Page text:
Telomere basics: longer is NOT always better

Ed Park, MD News Leave a Comment

Imagine that we put 46 firecrackers on your cake and that the fuses burn 1 inch per second. Next, assume you could cut pieces of the longer ends and twist them on to the shorter ones, would you choose:

A) 46 six-inch fused ones

B) 23 five-inch fused ones and 23 one-inch fused ones

C) 45 ten-inch fused ones and 1 one-inch fused one?


The correct answer would be choice A because god only knows if you would be able to correctly lengthen the one-inch one before it explodes your cake.

This is the way our systems are maintaining telomeres but luckily, the firecrackers lengthen themselves with telomerase, if you will.

Whereas option C, you may have 451 inches of time versus the 276 seconds of time in options A and B, you don’t really care about life past six seconds because the firecrackers will lengthen themselves and you are a quick eater.

That is why I don’t believe optimum cellular health and integrity depend on the median length of the telomeres as much as the percentage of shortest ones.

Since measuring telomeres and giving telomerase activators in real people since 2007, I can say that the natural mechanisms don’t just continuously lengthen the telomeres uncontrollably, which is a very good thing.  We don’t know what problems and inefficiencies would arise from that. 

What we do want to see is what generally happens, that is, a stabilization of the lengths and a decrease in the percentage of shorter telomeres.

For example, this patient took a lot of TA-65 from 2012 until present and feels great. What is better is that he median length stabilized at about 10,000 base pairs and didn’t excessively lengthen.  Even better was that the extremely long end of the telomere distributions decreased as did the percentage of critically-shortened (about to explode) ones.

Here are the average lengths and % of critically-shortened (<3,000 base pairs long) over time for Brian:

22.9% (critically-shortened to <3,000 base pairs)
5.6  (median base pair length in thousands)


When he received his 2014 report, he was inappropriately disappointed with the width of his histogram but actually his was one of most healthy I’ve seen with the lowest percentage of critically-shortened telomeres I’ve yet seen at just 3%.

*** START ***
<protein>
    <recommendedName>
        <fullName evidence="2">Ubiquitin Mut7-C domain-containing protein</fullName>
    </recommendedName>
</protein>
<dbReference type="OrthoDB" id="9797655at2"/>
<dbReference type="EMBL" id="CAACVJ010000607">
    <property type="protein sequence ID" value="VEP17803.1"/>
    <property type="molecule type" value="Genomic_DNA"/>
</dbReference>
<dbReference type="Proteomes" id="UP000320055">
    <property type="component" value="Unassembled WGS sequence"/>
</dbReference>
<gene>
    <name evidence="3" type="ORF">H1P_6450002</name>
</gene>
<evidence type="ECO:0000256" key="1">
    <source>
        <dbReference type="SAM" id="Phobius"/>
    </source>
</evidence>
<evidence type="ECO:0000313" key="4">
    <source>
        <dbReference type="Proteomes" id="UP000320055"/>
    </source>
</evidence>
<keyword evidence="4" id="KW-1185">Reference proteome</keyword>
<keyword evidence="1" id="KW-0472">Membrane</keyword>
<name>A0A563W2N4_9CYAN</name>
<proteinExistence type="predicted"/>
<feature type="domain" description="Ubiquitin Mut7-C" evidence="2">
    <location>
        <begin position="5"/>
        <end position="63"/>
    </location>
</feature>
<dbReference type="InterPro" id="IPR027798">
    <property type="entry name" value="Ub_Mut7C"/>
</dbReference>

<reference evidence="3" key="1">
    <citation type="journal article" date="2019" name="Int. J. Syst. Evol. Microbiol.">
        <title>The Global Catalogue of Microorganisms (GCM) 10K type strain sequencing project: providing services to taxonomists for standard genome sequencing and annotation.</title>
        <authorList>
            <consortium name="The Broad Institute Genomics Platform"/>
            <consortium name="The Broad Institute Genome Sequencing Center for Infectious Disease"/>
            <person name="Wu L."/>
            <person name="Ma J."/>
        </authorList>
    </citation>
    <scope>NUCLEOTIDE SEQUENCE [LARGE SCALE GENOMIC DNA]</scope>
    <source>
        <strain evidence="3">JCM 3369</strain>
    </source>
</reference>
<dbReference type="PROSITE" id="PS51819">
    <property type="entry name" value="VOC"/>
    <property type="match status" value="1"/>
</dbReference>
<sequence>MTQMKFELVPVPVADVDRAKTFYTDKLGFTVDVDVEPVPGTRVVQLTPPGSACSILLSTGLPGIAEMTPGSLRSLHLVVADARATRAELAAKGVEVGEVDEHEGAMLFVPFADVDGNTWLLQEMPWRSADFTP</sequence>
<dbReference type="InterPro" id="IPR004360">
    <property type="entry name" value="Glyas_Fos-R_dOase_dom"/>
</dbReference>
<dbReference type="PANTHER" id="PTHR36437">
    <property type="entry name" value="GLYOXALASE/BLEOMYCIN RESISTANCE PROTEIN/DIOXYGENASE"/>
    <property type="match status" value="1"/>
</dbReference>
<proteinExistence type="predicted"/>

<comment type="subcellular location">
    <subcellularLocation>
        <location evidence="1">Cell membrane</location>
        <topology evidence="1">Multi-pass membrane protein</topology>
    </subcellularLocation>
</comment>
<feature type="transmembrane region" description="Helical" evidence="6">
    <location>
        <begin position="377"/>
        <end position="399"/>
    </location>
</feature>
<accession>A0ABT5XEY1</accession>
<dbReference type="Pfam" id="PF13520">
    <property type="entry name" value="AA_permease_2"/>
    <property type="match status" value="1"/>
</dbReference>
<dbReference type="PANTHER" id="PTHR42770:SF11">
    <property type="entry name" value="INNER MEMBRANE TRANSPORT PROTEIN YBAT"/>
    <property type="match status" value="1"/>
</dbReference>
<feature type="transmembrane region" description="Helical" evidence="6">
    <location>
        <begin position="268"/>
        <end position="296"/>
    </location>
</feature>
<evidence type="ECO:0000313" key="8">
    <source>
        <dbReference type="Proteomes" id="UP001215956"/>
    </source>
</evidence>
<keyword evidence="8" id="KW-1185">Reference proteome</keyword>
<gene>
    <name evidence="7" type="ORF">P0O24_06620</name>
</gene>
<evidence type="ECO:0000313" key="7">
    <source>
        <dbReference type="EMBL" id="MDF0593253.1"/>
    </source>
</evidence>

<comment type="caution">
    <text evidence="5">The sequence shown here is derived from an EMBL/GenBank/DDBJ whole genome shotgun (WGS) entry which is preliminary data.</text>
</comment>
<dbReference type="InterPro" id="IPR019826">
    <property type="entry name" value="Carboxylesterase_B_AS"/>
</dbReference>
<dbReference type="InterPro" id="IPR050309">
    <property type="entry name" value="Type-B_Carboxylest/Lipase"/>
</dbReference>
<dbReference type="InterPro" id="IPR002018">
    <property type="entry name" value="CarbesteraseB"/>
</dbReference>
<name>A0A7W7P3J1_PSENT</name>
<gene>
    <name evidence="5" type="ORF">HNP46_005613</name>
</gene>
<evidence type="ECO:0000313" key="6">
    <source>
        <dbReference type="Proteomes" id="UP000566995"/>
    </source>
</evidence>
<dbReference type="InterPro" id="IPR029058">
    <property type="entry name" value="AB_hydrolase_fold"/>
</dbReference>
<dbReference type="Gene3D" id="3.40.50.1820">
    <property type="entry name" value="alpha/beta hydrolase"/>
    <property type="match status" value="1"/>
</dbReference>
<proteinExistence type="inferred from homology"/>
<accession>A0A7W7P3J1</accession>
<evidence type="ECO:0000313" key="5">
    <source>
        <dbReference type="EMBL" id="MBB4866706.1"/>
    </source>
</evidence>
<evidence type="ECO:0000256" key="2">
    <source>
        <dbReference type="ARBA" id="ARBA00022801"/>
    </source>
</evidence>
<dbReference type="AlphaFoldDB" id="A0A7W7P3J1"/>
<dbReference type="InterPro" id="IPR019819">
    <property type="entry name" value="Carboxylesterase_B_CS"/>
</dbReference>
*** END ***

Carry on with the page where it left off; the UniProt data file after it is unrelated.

In long-time users of telomerase activators, I tend to see a narrowing of the histogram which is great news as long as the progenitors are numerous and healthy. This means are less “crew cut” and “dreadlock” telomeres and that the system is rebalancing and lengthening the telomere efficiently. 

To quote the LifeLength Report, “Too wide [telomere distribution] curve indicates extreme telomere length variability which in turn, could suggest poor telomerase activity and telomerase elongation by alternative lengthening (i.e. recombination).”

Although not completely understood, any non-telomerase lengthening (meaning growing from the end, like a plant spouting) is called ALT or “alternative lengthening”. This is a poorly understood thing and there are multiple ways in which this could occur. Here is a picture of one method:


Suffice it to say that we don’t really want a lot of length variation and this cutting and twisting back on of firecracker fuse as it indicates there has been uneven maintenance of the once homogenous lengths (like new firecrackers with six-inch fuses).

So the good news is that by the adaptogenic mechanisms we don’t yet understand, prolonged use of TA-65 appears to get rid of unhealthy stem cells and preserve the healthy ones. That is why the healthier cells show telomeres with lengths more homogenous (narrower distribution of lengths) and fewer undesired critically-short and excessively long ends.


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